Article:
The endangered Southern Resident orcas pod grew by one with a spotting of a calf - known as J50 - near the waters of Vancouver Island. The presumed mom J16 Slick is on the far side and sister J36 Alki is on the near side. The photo was taken Jan. 11

Endangered orca pod adds newborn

Good news for pod that lost a female and her fetus last month

  • Jan. 15, 2015 4:00 p.m.

Erin Haluschak

Record Staff

It was a good way to end the year for the Southern Resident orcas, as the endangered pod grew by one with a spotting of a calf near the waters of Vancouver Island.

Ken Balcomb of the Center for Whale Research out of Washington State confirmed 42-year-old J16 (known as Slick) most likely birthed her baby — known as J50 — shortly after Christmas.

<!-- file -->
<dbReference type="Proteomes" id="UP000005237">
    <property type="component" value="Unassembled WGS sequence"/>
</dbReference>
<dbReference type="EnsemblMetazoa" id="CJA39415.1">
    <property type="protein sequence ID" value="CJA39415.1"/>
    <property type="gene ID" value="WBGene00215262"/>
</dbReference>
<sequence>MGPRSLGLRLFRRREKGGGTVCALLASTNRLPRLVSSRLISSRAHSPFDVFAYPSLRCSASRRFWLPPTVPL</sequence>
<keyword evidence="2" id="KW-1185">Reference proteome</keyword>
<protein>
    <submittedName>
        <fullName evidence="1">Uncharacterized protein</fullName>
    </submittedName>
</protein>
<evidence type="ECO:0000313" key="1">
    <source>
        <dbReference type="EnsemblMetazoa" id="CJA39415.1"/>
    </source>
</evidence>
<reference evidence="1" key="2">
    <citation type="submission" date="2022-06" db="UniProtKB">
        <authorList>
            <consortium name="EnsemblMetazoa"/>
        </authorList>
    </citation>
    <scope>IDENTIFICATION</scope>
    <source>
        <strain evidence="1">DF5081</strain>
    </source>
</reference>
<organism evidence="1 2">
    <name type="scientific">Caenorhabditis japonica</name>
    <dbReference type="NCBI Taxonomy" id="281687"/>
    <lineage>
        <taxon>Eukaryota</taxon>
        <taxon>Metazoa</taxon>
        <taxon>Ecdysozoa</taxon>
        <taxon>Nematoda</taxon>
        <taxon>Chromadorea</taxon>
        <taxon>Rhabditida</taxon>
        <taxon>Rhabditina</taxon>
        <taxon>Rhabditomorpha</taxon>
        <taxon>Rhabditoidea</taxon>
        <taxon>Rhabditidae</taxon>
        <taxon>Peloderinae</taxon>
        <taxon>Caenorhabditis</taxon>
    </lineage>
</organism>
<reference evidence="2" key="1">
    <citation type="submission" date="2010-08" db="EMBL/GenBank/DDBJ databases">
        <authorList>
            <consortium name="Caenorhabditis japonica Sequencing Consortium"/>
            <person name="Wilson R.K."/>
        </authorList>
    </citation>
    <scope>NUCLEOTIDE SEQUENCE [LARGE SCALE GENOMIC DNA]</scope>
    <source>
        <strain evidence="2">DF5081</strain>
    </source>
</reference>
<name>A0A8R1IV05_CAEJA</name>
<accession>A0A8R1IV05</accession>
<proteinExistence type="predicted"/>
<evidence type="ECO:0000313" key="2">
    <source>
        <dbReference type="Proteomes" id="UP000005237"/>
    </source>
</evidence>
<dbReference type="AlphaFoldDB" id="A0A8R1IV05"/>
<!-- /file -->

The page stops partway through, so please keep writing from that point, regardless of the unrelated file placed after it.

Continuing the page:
Balcomb discovered J16 with her newborn calf during an encounter off the south shores of North Pender Island.

The news comes shortly after the pod lost a pregnant female, J32 or Rhapsody, in December. The 19-year-old orca was found near Bates Beach and brought ashore for biologists to perform an exam and post-mortem.

The Southern Resident community had been dropping in population to 77 members, and was listed as endangered under the Endangered Species Act.

According to the Orca Network, no other female has given birth at over 42 years of age in the four decades of demographic field studies of the pod.

The recent spotting of J50 indicates the birth may have been difficult, with deep tooth marks on its dorsal fin, indicating assistance by another orca.

Balcomb noted on the Orca Network website at a day or two old, J50 snuggled in her mother’s slipstream, and looked healthy and energetic.

A report earlier this week said the pod was heading north from Puget Sound, possibly toward Nanaimo. The pod passed through the Georgia Strait southbound two weeks ago.

 

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